Get the skinny on broadleaf weeds.

It’s fairly simple to distinguish broadleaf weeds (part of the plant grouping dicotyledons, also known as dicots) from grassy weeds (part of the plant grouping monocotyledons, or monocots). The wider leaf structure of broadleaf weeds will stand out from desirable turfgrass. This physiological difference also makes broadleaf weeds easier to control with a selective herbicide than grassy weeds or sedges. Broadleaf weeds can grow in all soil types, making them a very familiar presence in turf across the United States and beyond. Common broadleaf weeds include dandelions, ground ivy, buttonweed, doveweed and dollarweed. The majority of broadleaf weeds produce an abundant amount of seeds, some of which can persist in soil for more than 30 years. Broadleaf weeds are categorized based on their life cycle into the following groups: annual weeds, winter annuals, summer annuals, perennial weeds and biennial weeds. Annual weeds are often the easiest broadleaf weeds to control, as their underground vegetative structures don’t propagate new plant growth. These weeds spread through turfgrass through prolific seed production. Summer annuals are arguably the most challenging, as these weeds germinate at varying times throughout the summer and mature quickly. Dense, well-maintained turf is the best defense against broadleaf weeds. Fertilization, frequent mowing at 3.0-3.5 inches, proper irrigation and managing shade will all help turfgrass crowd out weed competition. Even with good cultural practices, broadleaf weeds can invade turfgrass. Preemergence herbicides should be applied in April to help reduce broadleaf emergence. The best time to control postemergence broadleaf weeds is when weeds are young and actively growing. Make your applications on a clear day when temperatures are below 85 degrees,...

Guest Post: Dealing with Doveweed

Denise Wartan is the General Manager of Trad’s Pest & Lawn Services in Jacksonville, Florida. An avid runner and compulsive reader, she is the mother of two teenage girls and a self-professed lover of chocolate. As General Manager of Trad’s Pest & Lawn Services, I handle a little bit of everything here in north Florida. I started as the bill collection lady for my parents’ garden center in 1989, then morphed into working in lawn care and pest control. Since then, I’ve done plenty of field –work — both indoors and out. I still go out once a week and ride with the guys, mostly for quality control. About 85 percent of our business is lawn and ornamental care. From there, we’ve branched out into general household pest management and termite work. Approximately 95 percent of our accounts are residential customers in the greater Jacksonville region. Doveweed has been a particular problem for lawns in our area. It germinates later in the growing season than most summer annuals and has fleshy, creeping stems that root at the nodes. Our six-treatment program includes a preemergence application in early spring, but doveweed often resurges later in the summer. Our FMC Market Specialist, Bruce Ryser, introduced us to new Blindside® herbicide last year. It’s a postemergence product with long-term residual, which is unusual. We found that it really smokes the doveweed! We’re getting long-range control of doveweed, dollarweed, buttonweed and other weeds that we used to keep hitting over and over again. As a result, we don’t have to go out every month like we used to. With dollarweed, we used to...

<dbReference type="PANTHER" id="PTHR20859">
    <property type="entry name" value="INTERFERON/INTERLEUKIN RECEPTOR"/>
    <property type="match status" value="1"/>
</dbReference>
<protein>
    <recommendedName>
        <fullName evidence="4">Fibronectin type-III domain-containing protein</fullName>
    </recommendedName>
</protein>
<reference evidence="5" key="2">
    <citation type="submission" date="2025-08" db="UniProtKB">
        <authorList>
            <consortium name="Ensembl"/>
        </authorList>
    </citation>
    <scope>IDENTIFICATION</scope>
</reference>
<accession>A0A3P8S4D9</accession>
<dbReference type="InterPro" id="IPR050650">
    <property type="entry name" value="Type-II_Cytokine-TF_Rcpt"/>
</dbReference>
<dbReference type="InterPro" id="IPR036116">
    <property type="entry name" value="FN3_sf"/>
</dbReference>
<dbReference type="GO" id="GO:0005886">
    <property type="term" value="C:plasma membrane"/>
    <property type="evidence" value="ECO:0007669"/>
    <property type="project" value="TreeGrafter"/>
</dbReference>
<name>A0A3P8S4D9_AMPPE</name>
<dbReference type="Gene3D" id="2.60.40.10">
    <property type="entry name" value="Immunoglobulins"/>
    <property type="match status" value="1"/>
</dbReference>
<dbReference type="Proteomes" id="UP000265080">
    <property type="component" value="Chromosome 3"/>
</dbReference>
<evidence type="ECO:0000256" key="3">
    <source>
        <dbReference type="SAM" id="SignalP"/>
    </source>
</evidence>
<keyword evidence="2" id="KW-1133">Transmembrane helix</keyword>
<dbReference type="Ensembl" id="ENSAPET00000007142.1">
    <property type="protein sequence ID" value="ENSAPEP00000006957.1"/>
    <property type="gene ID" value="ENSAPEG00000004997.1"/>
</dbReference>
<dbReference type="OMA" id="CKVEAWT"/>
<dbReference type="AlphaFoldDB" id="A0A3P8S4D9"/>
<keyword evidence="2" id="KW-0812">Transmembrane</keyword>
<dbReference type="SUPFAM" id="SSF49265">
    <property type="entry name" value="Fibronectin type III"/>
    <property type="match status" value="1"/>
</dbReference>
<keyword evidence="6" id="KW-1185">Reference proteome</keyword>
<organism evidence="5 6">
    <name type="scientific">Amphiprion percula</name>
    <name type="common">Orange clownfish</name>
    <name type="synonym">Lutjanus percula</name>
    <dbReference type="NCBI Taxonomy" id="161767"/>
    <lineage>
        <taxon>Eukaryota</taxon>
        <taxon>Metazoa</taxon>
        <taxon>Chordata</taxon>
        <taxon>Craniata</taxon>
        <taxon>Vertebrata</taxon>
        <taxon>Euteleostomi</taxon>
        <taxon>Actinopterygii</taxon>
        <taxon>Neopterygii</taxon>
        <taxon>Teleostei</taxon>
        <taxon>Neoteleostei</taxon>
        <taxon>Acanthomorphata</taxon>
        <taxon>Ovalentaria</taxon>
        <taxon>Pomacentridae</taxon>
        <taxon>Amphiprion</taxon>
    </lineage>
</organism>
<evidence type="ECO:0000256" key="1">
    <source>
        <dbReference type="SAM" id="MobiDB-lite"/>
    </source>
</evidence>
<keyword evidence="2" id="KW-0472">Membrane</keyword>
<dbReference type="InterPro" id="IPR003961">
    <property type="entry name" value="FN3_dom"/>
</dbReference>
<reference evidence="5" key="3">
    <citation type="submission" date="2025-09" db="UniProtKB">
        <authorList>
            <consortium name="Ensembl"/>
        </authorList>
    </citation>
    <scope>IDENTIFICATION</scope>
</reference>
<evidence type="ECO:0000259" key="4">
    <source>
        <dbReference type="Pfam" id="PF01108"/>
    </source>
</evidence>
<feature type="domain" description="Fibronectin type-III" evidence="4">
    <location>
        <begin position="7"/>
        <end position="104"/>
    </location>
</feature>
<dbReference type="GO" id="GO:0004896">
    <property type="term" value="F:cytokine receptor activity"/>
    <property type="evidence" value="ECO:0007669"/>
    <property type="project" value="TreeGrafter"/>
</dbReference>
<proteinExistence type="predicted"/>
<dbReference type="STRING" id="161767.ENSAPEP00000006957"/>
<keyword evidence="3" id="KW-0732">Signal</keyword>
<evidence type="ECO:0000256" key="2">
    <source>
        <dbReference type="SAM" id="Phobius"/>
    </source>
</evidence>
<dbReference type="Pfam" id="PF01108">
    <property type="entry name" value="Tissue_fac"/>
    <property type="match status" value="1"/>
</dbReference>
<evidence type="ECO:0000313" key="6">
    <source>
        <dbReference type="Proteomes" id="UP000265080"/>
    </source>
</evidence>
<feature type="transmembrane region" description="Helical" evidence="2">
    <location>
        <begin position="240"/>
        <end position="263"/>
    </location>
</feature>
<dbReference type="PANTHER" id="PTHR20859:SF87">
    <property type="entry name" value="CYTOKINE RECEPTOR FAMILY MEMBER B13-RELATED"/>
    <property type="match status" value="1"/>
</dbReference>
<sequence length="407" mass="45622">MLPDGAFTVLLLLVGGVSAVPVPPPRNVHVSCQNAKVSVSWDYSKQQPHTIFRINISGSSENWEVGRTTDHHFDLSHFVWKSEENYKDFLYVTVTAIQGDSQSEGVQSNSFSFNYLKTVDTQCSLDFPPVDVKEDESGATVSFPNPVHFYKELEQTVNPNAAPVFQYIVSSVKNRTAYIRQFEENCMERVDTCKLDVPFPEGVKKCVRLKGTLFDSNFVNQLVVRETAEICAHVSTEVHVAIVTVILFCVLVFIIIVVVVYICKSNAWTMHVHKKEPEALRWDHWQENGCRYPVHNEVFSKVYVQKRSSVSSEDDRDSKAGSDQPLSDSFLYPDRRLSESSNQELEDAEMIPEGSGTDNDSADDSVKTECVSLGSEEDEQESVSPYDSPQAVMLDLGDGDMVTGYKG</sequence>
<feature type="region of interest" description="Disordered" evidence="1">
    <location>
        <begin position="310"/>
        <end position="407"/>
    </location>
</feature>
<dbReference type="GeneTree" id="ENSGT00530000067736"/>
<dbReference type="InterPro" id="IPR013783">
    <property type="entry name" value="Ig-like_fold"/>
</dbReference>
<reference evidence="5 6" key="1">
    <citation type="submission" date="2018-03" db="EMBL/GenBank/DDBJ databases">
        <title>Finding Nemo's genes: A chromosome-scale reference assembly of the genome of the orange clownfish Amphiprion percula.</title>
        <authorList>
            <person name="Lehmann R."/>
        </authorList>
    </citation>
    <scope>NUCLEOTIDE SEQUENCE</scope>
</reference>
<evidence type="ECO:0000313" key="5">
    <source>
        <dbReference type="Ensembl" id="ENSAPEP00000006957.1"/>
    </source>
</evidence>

Double Trouble: Dollarweed and Doveweed.

Summer is in full swing, which means many turf professionals are squaring off against tough broadleaf weeds like doveweed and dollarweed. If you’re one of them, take a second to learn a little more about these resilient summer invaders to give yourself an edge when it’s time to treat them. Dollarweed (Hydrocotyle umbellata) is a summer perennial weed bearing 1-inch, scalloped leaves that resemble silver dollars—hence its name. The shape of the leaves often causes dollarweed to be confused with dichondra, but a quick way to differentiate between the two is to examine the leaf stem. The leaf stem of dollarweed is in the center of the leaf, while on the stem is at the edge of a dichondra leaf. Sometimes called pennywort, dollarweed thrives when water is abundant and can actually float on water. Excessive moisture and thin turf create ideal conditions for dollarweed. Often, adjusting irrigation practices and carefully observing the moisture levels in your turf can help reduce the size and spread of dollarweed populations. As with most weeds, maintaining healthy, balanced turf will go a long way to prevent emergence. Dollarweed can be controlled with postemergence herbicide treatments, but these are most effective when dollarweed is in the one-leaf stage of growth. Look for an herbicide that affects both the weed and the underground reproductive structures to reduce future populations of these perennial weeds next season. Doveweed (Murdannia nudiflora) is a summer annual weed commonly found in the southern United States. Doveweed has grass-like qualities, but notable characteristics include creeping stems and clusters of blue or purple flowers. With stems that root at the nodes,...